Army Veteran Starts Foundation Honoring Our Working Dogs
by Alyssa Sudermann
One of the great things about this job is that I get to engage with Veteran owned businesses and nonprofits, who are out there making a positive impact in the world and finding a way to give back to their community. I recently needed the immediate assistance for MPC Spike, also known as a multi-purpose canine, for the 75th Ranger Regiment who served 3 combat tours in Afghanistan was diagnosed with advanced cancer. Within hours, we were connected with Jason Johnson and K-9 Project Hero and their service was unlike any other I’ve personally experienced. Within 48 hours, we raised funds and were able to get bills covered for MPC Spike through Project K-9 Hero. We are excited to share more about Jason Johnson and K-9 Project Hero, if you are looking for another nonprofit that we endorse, please check them out! Enjoy.
This first appeared in The Havok Journal October 18, 2018.
HJ: Tell me more about your career or life path that led you to your nonprofit?
Jason: Growing up I always knew I wanted to be a soldier. My grandfather’s both served in combat, U.S. Marines during the Korean War, and U.S. Navy Seabees during WWII respectively. At a very young age I had made up my mind to go into the U.S. Army, which is what I did right out of high school. I spent five years as a U.S. Army Military Police Officer, but from 1993-1998 we weren’t engaged in as much action as I envisioned it to be. However, during my time as an MP, I was introduced to the world of K-9 and became driven to become a handler.
I felt the best career path for me in 1998, would be to leave the Army and pursue a career in civilian law enforcement. There I felt I would be able to work hard to fulfill my dream, since I never was given the opportunity to become a handler while on active duty. I started my career in 1999 at the Puyallup Police Department, just outside of Fort Lewis, Washington. As soon as I could, I began volunteering for the Pierce County Metro K-9 Unit as a bite decoy. K-9 is a very small circle and it takes a tremendous work ethic to maintain a good partner. Showing your desire and volunteering to get into the bite suit every chance you can is a great way to earn the respect and trust of the other handlers in the unit.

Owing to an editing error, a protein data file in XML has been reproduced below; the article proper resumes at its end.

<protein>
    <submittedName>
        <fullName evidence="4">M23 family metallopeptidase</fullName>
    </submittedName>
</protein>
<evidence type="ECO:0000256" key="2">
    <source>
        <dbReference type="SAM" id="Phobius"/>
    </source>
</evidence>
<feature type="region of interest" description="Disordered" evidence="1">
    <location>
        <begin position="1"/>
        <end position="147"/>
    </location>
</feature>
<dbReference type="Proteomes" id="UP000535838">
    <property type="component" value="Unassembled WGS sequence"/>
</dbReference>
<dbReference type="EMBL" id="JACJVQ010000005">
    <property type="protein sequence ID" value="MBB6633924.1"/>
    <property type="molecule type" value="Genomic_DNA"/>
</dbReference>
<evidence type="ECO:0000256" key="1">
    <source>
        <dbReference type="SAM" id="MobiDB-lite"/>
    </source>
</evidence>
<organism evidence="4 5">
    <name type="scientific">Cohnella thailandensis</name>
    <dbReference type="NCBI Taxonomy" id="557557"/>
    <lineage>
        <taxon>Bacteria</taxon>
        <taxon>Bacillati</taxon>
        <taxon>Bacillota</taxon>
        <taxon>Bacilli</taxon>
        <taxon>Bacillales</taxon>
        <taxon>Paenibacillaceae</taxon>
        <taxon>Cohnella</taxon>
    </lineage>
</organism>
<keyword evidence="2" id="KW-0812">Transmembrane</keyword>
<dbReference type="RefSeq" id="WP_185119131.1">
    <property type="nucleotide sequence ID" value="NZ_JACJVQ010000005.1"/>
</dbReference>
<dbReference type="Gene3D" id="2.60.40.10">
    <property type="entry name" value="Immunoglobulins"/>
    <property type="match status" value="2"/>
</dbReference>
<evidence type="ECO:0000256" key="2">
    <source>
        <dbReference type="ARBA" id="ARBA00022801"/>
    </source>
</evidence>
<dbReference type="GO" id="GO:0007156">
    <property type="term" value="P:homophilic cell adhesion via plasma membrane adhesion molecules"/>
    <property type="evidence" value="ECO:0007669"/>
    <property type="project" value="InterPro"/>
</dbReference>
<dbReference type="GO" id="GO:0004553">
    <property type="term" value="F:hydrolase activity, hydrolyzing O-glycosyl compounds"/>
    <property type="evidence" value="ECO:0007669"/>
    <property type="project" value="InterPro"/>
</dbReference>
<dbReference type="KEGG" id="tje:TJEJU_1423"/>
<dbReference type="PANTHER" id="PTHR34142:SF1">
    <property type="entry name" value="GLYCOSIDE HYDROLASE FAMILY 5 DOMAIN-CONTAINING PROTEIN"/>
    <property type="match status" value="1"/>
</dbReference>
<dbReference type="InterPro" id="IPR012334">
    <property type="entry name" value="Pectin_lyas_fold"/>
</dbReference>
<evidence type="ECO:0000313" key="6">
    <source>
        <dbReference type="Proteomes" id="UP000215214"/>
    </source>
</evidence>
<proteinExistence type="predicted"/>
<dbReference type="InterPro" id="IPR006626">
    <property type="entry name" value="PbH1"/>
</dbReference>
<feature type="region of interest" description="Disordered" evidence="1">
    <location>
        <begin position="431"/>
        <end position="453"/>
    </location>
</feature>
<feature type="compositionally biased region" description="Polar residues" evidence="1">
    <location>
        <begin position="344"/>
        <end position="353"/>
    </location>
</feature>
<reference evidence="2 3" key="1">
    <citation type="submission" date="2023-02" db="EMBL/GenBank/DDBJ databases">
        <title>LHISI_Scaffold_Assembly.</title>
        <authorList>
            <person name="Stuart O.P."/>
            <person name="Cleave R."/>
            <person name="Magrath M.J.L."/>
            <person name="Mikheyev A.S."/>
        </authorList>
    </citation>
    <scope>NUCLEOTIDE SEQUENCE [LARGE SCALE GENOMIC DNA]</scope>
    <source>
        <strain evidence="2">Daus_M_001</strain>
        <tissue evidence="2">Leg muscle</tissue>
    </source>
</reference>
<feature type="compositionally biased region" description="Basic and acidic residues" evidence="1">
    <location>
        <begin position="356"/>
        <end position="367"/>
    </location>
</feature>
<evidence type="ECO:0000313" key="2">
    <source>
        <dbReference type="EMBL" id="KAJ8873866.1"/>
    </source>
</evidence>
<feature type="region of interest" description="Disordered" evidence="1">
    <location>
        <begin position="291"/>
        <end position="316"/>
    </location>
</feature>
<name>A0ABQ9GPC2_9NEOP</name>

I worked as a bite decoy for several years until I did a lateral transfer to the Yakima Police Department at the end of 2002. While at the Yakima Police Department, I continued as a decoy for their K-9 unit and started working with the local State Patrol K-9 Unit, who had begun training their own detection K-9’s in house. I quickly learned the skills and the protocols to train detection K-9’s by working with them and attending their training days on my off time. Since my department did not have a detection K-9, I trained my very own, a yellow lab named, Justice. Justice and I began working and training every day we could with the local detection teams until we put a proposal into the Yakima PD to start a new Narcotics K-9 Detection Unit. Fortunately, since I had dedicated the last five years of my career to becoming a Police K-9 Handler and had logged hundreds of training hours on my own, I was selected to become the very first narcotics K-9 Handler in the history of the Police Department.
I attended a U.S. Border Patrol run class where we selected our own K-9’s and trained them from day one through graduation. Learning how to evaluate a dog’s drives, temperament, environmental and social confidence in this course gave me a great foundation for years to come in my profession. This is where I encountered a K-9 who had no name and was found on the streets with no home. She was a 50lb German Shepherd/Cattle Dog mix who was deemed unadoptable because of her high amount of energy and animal aggression. Not one handler in my class wanted to work with Flash or train her as their own. I saw a ton of potential in Flash and agreed to make her my partner amongst the several dogs I was working with in my class.
Flash went on to be the only K-9 in her class to score 100% on her initial certification, and we went on to do great things together after graduation. I was also a member of the Metro SWAT Team, so in addition to serving narcotics search warrants with SWAT we worked for the uniformed Patrol Division, and with two different DEA Drug Task Force Units. Flash became known as the go to K-9 in all of central Washington State. However, in 2008 I received an opportunity that I could not pass up and had to leave Flash behind to continue with a new handler.
I had been recruited to become an Explosive Detection K-9 Handler and a Personal Security Specialist for Blackwater in Iraq. Once I successfully passed a one-month hands on vetting process between the PSS Course and the K-9 Course, I was assigned to Blackwater’s Red Team 44 and Brown Team 46 as their Explosive K-9 Handler. There I conducted missions outside the wire in support of the U.S. Department of State’s High Threat Protection Detail, the U.S. Department of Defense, and other governmental agencies. It was a dream job for me to be independently handling a dog protecting dignitaries throughout Iraq at the highest of levels. I went on to conduct over 100 red zone missions in Iraq for Blackwater K-9, also serving on Blue Team 40, Green Team 42, and Black Team 48 while handling six different Explosive Detection K-9’s and serving as our in-country trainer.